A new treatment goes through several phases. Each phase has a different purpose:
Learn more about the different phases of clinical trials.
Test if a new treatment is safe in people. Doctors also find the best way to give the treatment.
The goal of a Phase I trial is to:
Phase I trials usually include 15 to 30 patients who are divided into small groups. These groups are called cohorts. The first cohort receives a dose of the new drug. Doctors may collect blood or urine samples to measure drug levels in the patients.
If the first cohort does not have any severe side effects, then a new cohort receives a higher dose of the same drug. The dose increases with each new cohort until the doctors find the best dose for future testing. With each increasing dose, doctors test each patient to see if he or she is responding to the protocol. If the doctors find that the treatment is safe, then it will move forward to be studied in a Phase II trial.
The average length of a phase I clinical trial can be relatively short due to it being an introductory phase.
Test if a new treatment works in one type of cancer.
Fewer than 100 patients usually join a Phase II trial. Even though the main goal is to see if the treatment works, doctors still closely watch patients’ side effects. If the new treatment works, doctors may go on to study it in a Phase III trial.
The average length of a phase II clinical trial can be anywhere between less than a year to up to two years.
Test if a new treatment is better than standard treatment.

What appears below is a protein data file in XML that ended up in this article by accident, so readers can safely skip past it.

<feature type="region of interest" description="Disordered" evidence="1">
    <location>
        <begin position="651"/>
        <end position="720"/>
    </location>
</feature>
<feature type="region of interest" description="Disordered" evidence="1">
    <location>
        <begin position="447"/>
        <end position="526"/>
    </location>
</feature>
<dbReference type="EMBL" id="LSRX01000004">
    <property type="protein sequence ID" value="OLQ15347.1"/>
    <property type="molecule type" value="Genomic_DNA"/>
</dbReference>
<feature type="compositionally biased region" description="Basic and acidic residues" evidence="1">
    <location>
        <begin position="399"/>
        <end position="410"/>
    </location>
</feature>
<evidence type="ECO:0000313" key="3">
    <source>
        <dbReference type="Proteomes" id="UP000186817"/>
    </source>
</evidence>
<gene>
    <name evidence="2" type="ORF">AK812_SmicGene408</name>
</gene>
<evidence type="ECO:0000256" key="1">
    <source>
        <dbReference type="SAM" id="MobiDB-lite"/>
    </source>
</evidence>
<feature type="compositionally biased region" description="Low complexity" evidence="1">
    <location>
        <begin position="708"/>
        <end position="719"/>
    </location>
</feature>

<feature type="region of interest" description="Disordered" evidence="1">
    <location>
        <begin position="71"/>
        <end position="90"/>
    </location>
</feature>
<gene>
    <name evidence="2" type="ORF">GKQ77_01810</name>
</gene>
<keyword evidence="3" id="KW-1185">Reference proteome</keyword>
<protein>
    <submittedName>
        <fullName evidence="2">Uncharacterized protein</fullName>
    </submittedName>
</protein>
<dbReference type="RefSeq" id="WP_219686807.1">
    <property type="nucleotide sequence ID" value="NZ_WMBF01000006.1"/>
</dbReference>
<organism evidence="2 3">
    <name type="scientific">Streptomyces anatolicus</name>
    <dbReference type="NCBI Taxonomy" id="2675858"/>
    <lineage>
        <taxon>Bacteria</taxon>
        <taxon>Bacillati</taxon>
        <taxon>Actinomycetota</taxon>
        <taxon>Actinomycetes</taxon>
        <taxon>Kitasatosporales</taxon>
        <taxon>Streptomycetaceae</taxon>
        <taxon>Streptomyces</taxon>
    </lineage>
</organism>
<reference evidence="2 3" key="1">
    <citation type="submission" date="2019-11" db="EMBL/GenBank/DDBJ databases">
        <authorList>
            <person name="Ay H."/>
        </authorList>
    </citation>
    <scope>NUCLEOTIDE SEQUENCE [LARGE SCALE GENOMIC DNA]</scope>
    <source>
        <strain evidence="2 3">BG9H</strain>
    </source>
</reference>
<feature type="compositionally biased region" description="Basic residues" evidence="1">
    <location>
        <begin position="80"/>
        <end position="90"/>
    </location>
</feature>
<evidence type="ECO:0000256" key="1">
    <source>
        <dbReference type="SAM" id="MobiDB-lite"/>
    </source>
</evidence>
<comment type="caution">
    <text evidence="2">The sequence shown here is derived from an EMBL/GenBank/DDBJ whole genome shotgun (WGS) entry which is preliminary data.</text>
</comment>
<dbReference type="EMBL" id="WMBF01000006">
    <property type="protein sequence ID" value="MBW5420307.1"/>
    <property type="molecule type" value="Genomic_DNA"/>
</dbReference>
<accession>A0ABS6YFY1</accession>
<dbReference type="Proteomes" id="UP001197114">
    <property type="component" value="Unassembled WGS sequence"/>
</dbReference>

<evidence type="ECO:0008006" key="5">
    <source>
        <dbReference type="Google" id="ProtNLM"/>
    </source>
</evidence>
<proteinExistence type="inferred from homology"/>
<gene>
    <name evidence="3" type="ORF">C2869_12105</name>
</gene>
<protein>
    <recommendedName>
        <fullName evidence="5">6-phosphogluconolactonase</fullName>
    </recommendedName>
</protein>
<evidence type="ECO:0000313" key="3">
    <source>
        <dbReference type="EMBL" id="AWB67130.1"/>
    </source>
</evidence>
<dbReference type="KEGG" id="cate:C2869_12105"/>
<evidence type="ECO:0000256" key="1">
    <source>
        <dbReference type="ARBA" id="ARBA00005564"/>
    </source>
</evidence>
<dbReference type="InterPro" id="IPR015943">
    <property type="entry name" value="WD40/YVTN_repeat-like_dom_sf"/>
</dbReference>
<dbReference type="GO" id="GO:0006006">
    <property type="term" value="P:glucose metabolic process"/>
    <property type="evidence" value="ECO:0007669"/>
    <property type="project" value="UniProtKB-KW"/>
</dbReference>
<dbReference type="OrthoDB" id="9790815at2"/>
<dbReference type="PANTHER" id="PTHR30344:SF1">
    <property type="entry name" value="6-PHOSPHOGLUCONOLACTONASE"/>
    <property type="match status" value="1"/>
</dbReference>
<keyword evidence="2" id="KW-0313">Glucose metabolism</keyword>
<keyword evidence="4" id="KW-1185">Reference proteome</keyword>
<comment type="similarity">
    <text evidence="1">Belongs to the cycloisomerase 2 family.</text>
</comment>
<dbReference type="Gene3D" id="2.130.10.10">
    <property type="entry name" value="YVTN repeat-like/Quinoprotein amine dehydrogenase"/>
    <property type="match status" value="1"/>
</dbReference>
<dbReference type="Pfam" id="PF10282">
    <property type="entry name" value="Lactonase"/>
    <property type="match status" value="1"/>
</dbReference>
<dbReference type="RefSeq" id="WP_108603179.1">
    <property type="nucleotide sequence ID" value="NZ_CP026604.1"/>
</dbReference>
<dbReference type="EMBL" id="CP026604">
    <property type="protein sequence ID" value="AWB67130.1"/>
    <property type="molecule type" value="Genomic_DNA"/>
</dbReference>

Phase III trials may include hundreds to thousands of patients around the country or world. Each patient enrolled in a Phase III clinical trial has a chance of being in one of the following groups:
How are patients put into groups? A computer decides which patients are in the control group and which patients are in the study group. Patients have a chance of being in either group. The patient and doctor do not decide. It is random and due to chance alone. This helps to avoid bias in the clinical trial. (Bias happens when human choices affect a study’s results.)
Would my doctor know which group I am in? In single blind studies, patients do not know whether they are in the control or study group, but the doctor does. In double blind studies, neither the patients nor the doctors know which patients are in each group. (In case of an emergency, doctors can find this information in the study file.)
Would I be given a placebo? A placebo is something that looks like medicine, but is not. If a placebo is used, it is given together with the best standard treatment. This allows doctors to compare standard treatment alone to standard treatment with a new drug. If there isn’t a standard treatment, then the placebo may be given alone, but this is not common in cancer trials.
After the Phase III trial, the FDA reviews the clinical trial results to make sure the treatment is safe and effective for people to use. The FDA decides whether to approve the treatment so that it is available for all patients.
The average length of a phase III clinical trial can vary, ranging from one to four years or longer.
Find more information about long-term side effects.
In Phase IV trials, doctors study treatments that the FDA has already approved. The goal of Phase IV trials is to continue studying side effects of a new treatment. The average length of a phase IV clinical trial is usually shorter than phase III so typically less than four years.